Shepherd Moon face-off!

December 21, 2012 by Jason Major, Universe Today
Raw Cassini image acquired on Dec. 18, 2012. Credit: NASA/JPL/SSI

Two of Saturn's shepherd moons face off across the icy strand of the F ring in this image, acquired by the Cassini spacecraft on December 18, 2012.

In the left corner is , external shepherd of the ropy ring, and in the right is Prometheus, whose is responsible for the subtle tug on the wispy ring material. (Please don't blame the moon for any recent unsatisfying sci-fi films of the same name. There's no relation, we promise.)

Similar in size (Pandora is 110 x 88 x 62 km, Prometheus 148 x 100 x 68 km) both moons are porous, icy, potato-shaped bodies covered in craters—although Prometheus' surface is somewhat smoother in appearance than Pandora's, perhaps due to the gradual buildup of infalling material from the F ring.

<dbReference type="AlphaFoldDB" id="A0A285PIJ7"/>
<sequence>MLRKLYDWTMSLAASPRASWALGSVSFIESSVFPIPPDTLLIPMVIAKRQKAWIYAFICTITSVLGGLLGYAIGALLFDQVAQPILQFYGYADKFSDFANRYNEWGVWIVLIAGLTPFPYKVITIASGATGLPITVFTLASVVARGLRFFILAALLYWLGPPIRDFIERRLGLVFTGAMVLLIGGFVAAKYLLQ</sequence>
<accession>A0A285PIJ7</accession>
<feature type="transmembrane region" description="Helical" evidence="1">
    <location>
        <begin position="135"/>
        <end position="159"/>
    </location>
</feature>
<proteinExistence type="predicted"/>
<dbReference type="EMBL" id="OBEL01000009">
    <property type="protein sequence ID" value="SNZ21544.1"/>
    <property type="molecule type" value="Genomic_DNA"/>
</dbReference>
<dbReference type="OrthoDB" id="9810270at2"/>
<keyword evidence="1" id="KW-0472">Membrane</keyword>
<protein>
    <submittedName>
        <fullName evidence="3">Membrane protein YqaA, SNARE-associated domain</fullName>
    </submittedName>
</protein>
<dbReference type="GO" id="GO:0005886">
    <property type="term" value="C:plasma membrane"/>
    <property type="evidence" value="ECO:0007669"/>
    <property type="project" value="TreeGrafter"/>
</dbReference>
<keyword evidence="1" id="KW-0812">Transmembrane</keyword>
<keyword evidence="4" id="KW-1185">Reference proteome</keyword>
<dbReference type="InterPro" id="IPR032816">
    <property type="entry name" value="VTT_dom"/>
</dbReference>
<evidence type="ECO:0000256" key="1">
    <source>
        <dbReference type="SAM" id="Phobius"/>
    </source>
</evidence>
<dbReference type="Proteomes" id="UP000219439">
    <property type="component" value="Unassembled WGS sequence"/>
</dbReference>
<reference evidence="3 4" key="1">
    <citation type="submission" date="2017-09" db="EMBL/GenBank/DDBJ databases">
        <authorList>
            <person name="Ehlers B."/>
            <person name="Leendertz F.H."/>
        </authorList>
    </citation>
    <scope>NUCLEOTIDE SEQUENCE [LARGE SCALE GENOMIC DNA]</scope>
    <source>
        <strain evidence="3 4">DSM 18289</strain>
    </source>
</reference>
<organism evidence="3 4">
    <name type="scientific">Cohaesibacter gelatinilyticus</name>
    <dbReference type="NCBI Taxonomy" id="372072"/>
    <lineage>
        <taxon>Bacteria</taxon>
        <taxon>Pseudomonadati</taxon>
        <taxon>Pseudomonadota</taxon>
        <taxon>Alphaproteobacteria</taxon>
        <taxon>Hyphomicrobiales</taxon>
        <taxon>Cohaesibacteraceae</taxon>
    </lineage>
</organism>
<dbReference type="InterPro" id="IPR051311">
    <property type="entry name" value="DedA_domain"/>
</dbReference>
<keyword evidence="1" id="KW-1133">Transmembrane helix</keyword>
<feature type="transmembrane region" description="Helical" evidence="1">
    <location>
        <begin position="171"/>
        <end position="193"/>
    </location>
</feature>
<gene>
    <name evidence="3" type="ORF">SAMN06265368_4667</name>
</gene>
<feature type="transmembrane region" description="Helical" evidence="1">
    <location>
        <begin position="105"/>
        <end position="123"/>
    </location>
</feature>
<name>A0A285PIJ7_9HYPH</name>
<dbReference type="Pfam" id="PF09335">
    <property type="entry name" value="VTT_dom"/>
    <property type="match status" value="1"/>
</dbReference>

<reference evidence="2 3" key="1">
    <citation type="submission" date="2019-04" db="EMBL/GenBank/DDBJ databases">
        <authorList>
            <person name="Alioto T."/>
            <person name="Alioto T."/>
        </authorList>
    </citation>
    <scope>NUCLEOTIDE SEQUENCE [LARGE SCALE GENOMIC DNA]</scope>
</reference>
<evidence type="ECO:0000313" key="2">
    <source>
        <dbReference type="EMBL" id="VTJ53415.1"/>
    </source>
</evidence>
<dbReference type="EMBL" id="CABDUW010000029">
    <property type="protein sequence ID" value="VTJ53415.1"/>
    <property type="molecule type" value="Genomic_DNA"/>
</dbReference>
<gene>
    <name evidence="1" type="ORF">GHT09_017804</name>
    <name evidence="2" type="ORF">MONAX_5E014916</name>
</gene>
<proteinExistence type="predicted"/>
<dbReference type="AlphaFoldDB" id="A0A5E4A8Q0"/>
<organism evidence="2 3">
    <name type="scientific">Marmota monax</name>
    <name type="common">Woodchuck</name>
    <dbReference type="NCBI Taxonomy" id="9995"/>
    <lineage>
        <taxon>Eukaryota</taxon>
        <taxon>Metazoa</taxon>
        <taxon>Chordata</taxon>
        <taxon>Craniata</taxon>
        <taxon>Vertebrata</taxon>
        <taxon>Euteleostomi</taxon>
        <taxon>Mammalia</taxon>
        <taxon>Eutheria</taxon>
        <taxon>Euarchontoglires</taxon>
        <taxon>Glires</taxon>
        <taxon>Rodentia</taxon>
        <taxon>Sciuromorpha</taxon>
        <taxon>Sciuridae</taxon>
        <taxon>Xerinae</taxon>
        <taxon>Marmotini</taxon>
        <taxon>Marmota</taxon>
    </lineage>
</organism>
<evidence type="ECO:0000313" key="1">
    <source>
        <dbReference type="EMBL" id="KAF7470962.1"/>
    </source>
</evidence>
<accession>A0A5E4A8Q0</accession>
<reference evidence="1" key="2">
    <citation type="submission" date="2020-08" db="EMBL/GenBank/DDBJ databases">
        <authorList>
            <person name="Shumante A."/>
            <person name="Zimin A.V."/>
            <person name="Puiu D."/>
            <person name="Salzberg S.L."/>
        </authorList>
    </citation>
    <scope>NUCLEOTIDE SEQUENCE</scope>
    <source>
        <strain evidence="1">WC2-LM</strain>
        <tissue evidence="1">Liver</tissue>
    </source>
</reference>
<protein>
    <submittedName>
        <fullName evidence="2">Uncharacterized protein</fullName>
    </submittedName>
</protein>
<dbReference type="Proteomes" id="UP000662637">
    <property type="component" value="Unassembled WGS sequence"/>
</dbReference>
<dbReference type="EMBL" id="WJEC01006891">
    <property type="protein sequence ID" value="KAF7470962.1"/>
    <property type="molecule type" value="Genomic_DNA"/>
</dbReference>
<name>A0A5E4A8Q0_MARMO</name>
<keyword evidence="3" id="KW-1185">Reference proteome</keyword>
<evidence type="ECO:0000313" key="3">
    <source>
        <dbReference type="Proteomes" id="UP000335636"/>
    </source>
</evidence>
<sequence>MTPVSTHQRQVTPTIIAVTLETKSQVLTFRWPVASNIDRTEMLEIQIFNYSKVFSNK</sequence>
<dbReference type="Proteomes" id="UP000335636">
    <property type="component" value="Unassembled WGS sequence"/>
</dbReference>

Check out some much closer images of these two moons below, acquired during earlier flybys:

Here's Pandora, as seen by Cassini on September 5, 2005:

False-color image of Pandora. Credit: NASA/JPL/SSI

…and here's , seen during a close pass in 2010 and color-calibrated by Gordan Ugarkovic:

Prometheus casting a shadow through F ring haze. Credit: NASA/JPL/SSI/Gordan Ugarvovic

The external edge of the A ring with the thin Keeler and the wider Encke gap can be seen at the right of the top image. Both of these gaps also harbor their own shepherd moons—Daphnis and Pan, respectively.

These moons keep their gaps clear, as well as maintain the crisp edge shapes of the nearby rings—hence the term "shepherd."

Explore further: Saturn's fluctuating F ring

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